According to an article in the Pacific Standard, a couple of studies have found a crisis-related uptick in suicides in Greece. The authors of one even allege that “at least 10,000 additional economic suicides between 2008 and 2010” can be attributed to the country’s economic slump. The title of the PS article is meant to be a bit disturbing (“When Economic Instability Turns Deadly”), so it got me thinking. Has anyone tried to assess the human cost of economic transitions – for example, with the methodology used to calculate war casualties? And not just in a country like Greece where the economy has contracted so much. How about, say, Bulgaria – which Bulgarian political commentator and social entrepreneur Ivan Krastev recently included among the East European countries that had possessed the social preconditions for successful reforms (“A Greek Farce, Then Gloom,” NYT, 16 July 2015)? Or Ghana, which (with the help of a major debt write-off) has enjoyed a prolonged period of political stability and entered the club of middle-income countries – to recently face new financial and social woes? This, by the way, would be a fun topic for a quantitative Ph.D. dissertation.
Wednesday, July 22, 2015
Wednesday, July 15, 2015
So it turns out the Brave New World of tomorrow may need not some mushy tranquilizer or opiate, but good old stimulants (to everyone according to his/her need): http://www.scientificamerican.com/article/the-problem-with-artificial-willpower1.
Saturday, July 11, 2015
Yesterday, I was sitting in a small city park. A few benches away, a young woman seemed to be drawing – intensely focused – something in a sketch notebook. Then she lifted the piece of paper to which she had applied her effort to take a closer look at it. It was a large scratch card.
Saturday, July 4, 2015
Two studies of the role of stress hormones in financial trading. One concluded that “the hormones testosterone and cortisol may destabilize financial markets by making traders take more risks, according to a study.” The other – that “high levels of the stress hormone cortisol may contribute to the risk aversion and 'irrational pessimism' found among bankers and fund managers during financial crises.” What are we to make of such contrasting findings in “behavioral finance”? Perhaps, one way or another, allostatic overload will wreck financial speculation – which has become the lifeblood of Western civilization? Unless most trading is handed over to female recruits – since the second study also confirmed that women make slightly better decisions under conditions of chronic stress? As we were once told as teenage military conscripts, this is a prospect you can see only through a crooked tubino (its Bulgarian version, that is).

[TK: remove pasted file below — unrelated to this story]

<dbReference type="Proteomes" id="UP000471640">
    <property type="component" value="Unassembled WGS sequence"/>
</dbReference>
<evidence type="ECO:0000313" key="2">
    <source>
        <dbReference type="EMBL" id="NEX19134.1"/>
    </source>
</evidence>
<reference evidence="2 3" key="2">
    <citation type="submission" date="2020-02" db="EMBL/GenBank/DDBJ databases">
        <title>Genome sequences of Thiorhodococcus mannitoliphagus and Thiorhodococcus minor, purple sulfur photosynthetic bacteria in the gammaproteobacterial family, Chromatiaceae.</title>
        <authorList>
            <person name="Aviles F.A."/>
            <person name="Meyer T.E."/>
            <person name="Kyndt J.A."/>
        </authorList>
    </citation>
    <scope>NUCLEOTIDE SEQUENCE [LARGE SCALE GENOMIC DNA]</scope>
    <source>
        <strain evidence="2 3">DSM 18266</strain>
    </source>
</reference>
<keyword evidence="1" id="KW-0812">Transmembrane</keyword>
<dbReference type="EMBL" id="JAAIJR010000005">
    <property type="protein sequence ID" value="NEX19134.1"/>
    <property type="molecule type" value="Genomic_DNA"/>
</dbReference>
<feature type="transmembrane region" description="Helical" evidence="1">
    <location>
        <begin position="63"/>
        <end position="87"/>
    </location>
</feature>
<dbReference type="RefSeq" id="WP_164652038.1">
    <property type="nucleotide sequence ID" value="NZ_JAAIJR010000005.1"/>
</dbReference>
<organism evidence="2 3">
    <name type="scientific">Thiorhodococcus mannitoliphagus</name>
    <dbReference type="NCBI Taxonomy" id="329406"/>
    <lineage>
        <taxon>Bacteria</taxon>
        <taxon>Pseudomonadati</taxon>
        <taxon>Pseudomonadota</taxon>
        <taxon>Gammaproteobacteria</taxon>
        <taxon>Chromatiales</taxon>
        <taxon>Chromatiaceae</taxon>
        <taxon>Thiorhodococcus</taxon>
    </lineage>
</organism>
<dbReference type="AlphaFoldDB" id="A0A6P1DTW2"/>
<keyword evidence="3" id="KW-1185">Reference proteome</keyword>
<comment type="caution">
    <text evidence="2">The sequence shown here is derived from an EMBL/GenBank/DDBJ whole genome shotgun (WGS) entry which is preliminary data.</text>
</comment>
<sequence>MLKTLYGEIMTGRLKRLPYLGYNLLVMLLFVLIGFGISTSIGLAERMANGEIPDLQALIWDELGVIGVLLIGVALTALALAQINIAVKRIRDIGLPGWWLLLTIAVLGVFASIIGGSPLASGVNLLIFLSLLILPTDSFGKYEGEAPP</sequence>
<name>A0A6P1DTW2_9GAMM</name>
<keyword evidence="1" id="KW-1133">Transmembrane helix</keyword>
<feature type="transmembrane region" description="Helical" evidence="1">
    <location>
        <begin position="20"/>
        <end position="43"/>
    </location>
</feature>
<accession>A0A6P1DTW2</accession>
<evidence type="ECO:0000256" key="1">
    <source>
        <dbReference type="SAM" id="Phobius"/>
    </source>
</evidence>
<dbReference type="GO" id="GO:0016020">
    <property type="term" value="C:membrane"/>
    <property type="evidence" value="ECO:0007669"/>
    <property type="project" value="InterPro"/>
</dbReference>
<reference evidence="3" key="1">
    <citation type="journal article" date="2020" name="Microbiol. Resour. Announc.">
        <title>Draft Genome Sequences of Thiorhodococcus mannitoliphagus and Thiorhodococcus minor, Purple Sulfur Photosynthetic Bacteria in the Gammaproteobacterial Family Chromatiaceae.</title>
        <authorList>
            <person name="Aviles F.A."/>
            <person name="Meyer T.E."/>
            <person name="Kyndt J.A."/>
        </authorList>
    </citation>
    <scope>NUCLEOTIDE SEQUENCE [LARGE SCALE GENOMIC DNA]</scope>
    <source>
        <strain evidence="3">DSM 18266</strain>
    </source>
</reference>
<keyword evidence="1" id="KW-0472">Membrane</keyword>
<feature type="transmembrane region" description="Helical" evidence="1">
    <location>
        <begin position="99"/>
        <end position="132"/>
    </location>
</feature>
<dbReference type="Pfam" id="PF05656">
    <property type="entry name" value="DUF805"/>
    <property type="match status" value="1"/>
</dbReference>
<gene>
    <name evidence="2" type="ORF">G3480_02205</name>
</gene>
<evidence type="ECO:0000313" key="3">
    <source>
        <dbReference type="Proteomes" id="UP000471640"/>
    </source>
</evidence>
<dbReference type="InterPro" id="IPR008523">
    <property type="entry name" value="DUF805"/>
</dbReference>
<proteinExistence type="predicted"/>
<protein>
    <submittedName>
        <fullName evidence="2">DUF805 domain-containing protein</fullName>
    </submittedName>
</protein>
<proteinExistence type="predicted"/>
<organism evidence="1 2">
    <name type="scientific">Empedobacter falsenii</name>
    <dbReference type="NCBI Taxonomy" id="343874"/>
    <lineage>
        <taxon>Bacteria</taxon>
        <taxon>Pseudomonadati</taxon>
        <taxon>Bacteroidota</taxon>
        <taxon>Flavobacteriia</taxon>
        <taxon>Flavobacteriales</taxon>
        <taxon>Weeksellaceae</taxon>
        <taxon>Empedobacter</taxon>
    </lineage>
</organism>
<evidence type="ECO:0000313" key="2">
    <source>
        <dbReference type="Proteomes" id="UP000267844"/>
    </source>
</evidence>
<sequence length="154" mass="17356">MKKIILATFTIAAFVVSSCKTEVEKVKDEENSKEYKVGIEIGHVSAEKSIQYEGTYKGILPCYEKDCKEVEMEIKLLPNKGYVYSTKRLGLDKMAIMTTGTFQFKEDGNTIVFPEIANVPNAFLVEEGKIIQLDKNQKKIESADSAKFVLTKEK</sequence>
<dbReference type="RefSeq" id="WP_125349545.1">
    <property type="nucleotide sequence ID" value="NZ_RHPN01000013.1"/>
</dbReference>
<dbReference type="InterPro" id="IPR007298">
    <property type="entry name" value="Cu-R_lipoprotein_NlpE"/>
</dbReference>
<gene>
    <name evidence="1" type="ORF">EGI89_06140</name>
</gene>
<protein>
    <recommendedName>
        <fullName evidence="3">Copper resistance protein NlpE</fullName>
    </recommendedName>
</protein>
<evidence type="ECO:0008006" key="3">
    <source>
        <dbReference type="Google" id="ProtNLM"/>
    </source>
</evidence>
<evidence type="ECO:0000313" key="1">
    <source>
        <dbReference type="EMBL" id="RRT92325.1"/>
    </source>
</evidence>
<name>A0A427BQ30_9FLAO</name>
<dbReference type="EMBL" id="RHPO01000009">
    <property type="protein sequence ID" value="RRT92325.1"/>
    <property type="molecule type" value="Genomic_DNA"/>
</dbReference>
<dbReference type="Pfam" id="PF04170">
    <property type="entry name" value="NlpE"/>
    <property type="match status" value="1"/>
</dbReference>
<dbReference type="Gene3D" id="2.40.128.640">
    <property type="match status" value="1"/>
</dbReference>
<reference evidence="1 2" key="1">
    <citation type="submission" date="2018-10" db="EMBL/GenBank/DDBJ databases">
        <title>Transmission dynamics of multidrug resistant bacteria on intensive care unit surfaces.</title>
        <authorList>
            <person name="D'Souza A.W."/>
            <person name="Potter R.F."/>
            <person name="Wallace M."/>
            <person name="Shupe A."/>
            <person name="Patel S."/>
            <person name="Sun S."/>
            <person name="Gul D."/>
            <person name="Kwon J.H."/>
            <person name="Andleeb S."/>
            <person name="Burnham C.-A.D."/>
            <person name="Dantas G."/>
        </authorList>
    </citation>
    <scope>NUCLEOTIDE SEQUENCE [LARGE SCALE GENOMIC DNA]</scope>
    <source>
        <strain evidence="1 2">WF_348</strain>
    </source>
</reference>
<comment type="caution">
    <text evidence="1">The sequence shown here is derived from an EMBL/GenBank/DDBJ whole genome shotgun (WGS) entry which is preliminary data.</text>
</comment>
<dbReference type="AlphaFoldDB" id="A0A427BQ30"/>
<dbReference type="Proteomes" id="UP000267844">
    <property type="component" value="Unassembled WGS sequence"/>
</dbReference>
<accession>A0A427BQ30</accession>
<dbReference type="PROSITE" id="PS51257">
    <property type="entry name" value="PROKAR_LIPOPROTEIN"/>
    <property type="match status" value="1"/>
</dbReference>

Friday, July 3, 2015
So a football/soccer player scores an own goal in the second minute of injury time – quashing dreams of world cup glory. And what is the immediate reaction of most teammates? Half of the team, including the hapless goalie, gather around the crying player, hug and try to comfort her: http://www.nytimes.com/2015/07/03/sports/soccer/england-own-goal-at-womens-world-cup-brings-tears-and-sympathy.html. My own reaction on seeing this? If only the world of business, politics, education, science, etc. could be run by losers with such stereotypical female characteristics – regardless of the chromosomes they carry! Of course, I don’t even need to pinch myself...
Thursday, July 2, 2015
Marina Warner describes in the NYRB how Wilhelm and Jacob Grimm once stripped German folk tales of much graphic detail (“Rescuing Wonderful Shivery Tales”). Which makes me think – could the insensitivity that the original versions betrayed have anything to do with problematic German theories and behaviors in the past? And help understand current German indifference in the face of so much austerity-related hardship elsewhere – and impending economic collapse in Greece?